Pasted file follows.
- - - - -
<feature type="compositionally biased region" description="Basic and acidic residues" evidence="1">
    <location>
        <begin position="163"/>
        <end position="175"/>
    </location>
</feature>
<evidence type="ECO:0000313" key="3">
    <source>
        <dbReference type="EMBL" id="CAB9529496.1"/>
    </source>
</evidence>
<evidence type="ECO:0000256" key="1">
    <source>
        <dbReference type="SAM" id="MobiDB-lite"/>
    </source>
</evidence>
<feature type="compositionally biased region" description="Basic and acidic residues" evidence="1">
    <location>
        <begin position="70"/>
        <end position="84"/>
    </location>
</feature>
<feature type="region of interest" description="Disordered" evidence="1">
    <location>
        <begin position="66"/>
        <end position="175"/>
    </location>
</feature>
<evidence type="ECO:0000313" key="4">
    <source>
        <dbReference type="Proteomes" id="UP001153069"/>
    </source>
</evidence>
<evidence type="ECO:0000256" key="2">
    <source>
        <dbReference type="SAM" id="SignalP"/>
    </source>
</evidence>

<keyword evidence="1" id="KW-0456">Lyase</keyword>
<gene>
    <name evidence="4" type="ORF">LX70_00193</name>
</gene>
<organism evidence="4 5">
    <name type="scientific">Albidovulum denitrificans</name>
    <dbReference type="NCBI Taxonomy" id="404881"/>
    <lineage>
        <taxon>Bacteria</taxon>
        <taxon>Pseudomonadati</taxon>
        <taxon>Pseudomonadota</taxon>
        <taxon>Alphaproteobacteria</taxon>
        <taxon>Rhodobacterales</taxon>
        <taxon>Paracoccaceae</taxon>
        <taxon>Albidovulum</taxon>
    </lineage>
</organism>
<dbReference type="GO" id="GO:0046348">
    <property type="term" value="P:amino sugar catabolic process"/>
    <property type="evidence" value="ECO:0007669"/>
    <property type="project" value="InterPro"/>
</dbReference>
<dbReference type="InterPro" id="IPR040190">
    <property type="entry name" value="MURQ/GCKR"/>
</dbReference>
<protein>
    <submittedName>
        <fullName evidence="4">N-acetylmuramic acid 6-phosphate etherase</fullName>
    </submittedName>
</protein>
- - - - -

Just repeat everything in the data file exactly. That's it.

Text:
<feature type="compositionally biased region" description="Basic and acidic residues" evidence="1">
    <location>
        <begin position="163"/>
        <end position="175"/>
    </location>
</feature>
<evidence type="ECO:0000313" key="3">
    <source>
        <dbReference type="EMBL" id="CAB9529496.1"/>
    </source>
</evidence>
<evidence type="ECO:0000256" key="1">
    <source>
        <dbReference type="SAM" id="MobiDB-lite"/>
    </source>
</evidence>
<feature type="compositionally biased region" description="Basic and acidic residues" evidence="1">
    <location>
        <begin position="70"/>
        <end position="84"/>
    </location>
</feature>
<feature type="region of interest" description="Disordered" evidence="1">
    <location>
        <begin position="66"/>
        <end position="175"/>
    </location>
</feature>
<evidence type="ECO:0000313" key="4">
    <source>
        <dbReference type="Proteomes" id="UP001153069"/>
    </source>
</evidence>
<evidence type="ECO:0000256" key="2">
    <source>
        <dbReference type="SAM" id="SignalP"/>
    </source>
</evidence>

<keyword evidence="1" id="KW-0456">Lyase</keyword>
<gene>
    <name evidence="4" type="ORF">LX70_00193</name>
</gene>
<organism evidence="4 5">
    <name type="scientific">Albidovulum denitrificans</name>
    <dbReference type="NCBI Taxonomy" id="404881"/>
    <lineage>
        <taxon>Bacteria</taxon>
        <taxon>Pseudomonadati</taxon>
        <taxon>Pseudomonadota</taxon>
        <taxon>Alphaproteobacteria</taxon>
        <taxon>Rhodobacterales</taxon>
        <taxon>Paracoccaceae</taxon>
        <taxon>Albidovulum</taxon>
    </lineage>
</organism>
<dbReference type="GO" id="GO:0046348">
    <property type="term" value="P:amino sugar catabolic process"/>
    <property type="evidence" value="ECO:0007669"/>
    <property type="project" value="InterPro"/>
</dbReference>
<dbReference type="InterPro" id="IPR040190">
    <property type="entry name" value="MURQ/GCKR"/>
</dbReference>
<protein>
    <submittedName>
        <fullName evidence="4">N-acetylmuramic acid 6-phosphate etherase</fullName>
    </submittedName>
</protein>